"The call to adventure signifies that destiny has summoned the hero and transferred his spiritual center of gravity from within the pale of this society to a zone unknown. This fateful region of both treasure and danger may be variously represented: as a distant land, a forest, a kingdom underground, beneath the waves or above the sky, a secret island, lofty mountaintop, or profound dream state; but it is always a place of strangely fluid and polymorphous beings, unimaginable torments, superhuman deeds and impossible delights."
-the hero journey
"And so it happens that if anyone - in whatever society - undertakes for himself the perilous journey into the darkness by descending, either intentionally or unintentionally, into the crooked lanes of his own spiritual labyrinth, he soon finds himself in a landscape of symbolical figures (any one of which may swallow him) which is no less marvelous than the wild Siberian world of the pudak and sacred mountains."
-the road of trials
"Or do ye think that ye shall enter the Garden (of bliss) without such (trials) as came to those who passed away before you? they encountered suffering and adversity, and were so shaken in spirit that even the Messenger and those of faith who were with him cried: "When (will come) the help of Allah?" Ah! Verily, the help of Allah is (always) near!" (Qu'ran, Yusufali 002:214)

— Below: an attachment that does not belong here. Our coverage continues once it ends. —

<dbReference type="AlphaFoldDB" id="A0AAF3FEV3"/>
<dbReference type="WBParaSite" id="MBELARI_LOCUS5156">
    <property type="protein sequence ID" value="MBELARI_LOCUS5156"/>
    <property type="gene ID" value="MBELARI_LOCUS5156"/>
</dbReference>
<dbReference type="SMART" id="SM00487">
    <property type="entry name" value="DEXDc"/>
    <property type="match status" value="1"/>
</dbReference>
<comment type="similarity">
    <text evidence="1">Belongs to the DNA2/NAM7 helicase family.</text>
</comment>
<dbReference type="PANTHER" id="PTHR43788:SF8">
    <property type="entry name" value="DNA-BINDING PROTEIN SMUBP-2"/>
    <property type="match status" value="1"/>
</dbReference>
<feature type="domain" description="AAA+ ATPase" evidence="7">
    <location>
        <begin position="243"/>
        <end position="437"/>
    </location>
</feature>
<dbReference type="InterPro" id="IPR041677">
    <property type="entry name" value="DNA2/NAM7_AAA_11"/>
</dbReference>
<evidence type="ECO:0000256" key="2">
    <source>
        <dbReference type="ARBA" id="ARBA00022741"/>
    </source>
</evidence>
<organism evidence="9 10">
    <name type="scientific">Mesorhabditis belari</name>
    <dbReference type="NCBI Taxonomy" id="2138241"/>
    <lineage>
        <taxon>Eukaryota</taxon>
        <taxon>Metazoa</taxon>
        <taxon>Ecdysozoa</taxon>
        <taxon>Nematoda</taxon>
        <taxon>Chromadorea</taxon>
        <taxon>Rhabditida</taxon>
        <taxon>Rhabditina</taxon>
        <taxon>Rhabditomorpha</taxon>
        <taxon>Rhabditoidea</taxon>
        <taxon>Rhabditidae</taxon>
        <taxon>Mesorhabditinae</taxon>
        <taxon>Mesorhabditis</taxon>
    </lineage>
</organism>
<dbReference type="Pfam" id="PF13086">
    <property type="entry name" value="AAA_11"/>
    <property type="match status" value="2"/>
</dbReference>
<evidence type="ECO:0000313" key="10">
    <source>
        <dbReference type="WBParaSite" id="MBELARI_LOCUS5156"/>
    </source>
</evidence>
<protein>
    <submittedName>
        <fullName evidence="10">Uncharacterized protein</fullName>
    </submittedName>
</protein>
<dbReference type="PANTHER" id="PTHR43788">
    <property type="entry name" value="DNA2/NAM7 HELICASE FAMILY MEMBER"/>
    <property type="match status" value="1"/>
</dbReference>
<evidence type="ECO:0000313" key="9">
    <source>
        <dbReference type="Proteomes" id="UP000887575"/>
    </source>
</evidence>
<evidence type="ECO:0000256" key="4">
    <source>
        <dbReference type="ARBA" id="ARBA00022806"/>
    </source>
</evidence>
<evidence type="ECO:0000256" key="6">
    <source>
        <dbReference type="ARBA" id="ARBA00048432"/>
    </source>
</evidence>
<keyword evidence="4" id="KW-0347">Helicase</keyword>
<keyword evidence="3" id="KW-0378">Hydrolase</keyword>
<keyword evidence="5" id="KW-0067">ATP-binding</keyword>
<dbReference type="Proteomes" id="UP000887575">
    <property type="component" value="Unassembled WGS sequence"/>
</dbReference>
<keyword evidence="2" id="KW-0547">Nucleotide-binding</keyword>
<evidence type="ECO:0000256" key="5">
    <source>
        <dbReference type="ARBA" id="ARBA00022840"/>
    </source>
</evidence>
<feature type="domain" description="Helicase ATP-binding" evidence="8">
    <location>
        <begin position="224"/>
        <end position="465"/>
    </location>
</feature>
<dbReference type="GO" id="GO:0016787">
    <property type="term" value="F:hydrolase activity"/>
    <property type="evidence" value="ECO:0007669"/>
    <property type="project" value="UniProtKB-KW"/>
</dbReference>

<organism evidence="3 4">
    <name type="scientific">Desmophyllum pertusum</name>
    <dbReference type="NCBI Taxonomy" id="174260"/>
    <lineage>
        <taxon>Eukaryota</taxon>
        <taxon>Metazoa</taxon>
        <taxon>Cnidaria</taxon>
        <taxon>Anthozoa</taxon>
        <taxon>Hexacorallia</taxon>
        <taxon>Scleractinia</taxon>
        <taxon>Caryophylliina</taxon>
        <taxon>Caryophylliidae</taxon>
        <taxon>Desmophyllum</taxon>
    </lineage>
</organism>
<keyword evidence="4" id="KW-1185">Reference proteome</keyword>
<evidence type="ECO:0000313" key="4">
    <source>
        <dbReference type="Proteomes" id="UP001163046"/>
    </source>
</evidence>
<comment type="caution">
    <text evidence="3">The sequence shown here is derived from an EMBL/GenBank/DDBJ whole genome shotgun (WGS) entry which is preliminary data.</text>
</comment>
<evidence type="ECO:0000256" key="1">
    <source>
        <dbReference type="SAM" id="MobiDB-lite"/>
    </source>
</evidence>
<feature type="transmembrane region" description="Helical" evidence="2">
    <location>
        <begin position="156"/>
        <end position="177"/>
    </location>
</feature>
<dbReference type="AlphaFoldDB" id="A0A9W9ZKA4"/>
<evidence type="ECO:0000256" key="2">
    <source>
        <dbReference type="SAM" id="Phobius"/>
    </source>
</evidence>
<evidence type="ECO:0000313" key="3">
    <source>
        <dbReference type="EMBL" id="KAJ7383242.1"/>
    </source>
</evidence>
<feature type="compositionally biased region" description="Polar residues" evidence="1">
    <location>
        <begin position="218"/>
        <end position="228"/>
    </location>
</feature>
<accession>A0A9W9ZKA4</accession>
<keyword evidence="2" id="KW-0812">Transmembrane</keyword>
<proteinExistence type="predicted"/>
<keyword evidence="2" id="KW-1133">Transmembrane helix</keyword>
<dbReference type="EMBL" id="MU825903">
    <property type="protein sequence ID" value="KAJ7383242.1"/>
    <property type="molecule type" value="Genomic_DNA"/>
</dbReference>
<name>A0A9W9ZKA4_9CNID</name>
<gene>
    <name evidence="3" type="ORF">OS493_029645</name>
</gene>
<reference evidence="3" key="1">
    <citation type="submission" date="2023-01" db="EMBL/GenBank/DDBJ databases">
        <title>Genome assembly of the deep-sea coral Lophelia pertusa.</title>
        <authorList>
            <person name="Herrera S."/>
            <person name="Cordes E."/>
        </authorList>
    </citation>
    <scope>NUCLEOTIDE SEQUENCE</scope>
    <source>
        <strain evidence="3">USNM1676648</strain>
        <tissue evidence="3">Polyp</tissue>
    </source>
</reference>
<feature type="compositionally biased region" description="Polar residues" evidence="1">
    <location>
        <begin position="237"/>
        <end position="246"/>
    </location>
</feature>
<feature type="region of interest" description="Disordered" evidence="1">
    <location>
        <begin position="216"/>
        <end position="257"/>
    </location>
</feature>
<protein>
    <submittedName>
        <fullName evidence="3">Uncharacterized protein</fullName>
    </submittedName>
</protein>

-the meeting with the goddess
"The ultimate adventure, when all the barriers and ogres have been overcome, is commonly represented as a mystical marriage of the triumphant hero-soul with the Queen Goddess of the World. This is the crisis at the nadir, the zenith, or at the uttermost edge of the earth, at the central point of the cosmos, in the tabernacle of the temple, or within the darkness of the deepest chamber of the heart. The meeting with the goddess (who is incarnate in every woman) is the final test of the talent of the hero to win the boon of love (charity: amor fati), which is life itself enjoyed as the encasement of eternity. And when the adventurer, in this context, is not a youth but a maid, she is the one who, by her qualities, her beauty, or her yearning, is fit to become the consort of an immortal. then the heavenly husband descends to her and conducts her to his bed- whether she will or not. And if she has shunned him, the scales fall from her eyes; if she has sought him, her desire finds its peace."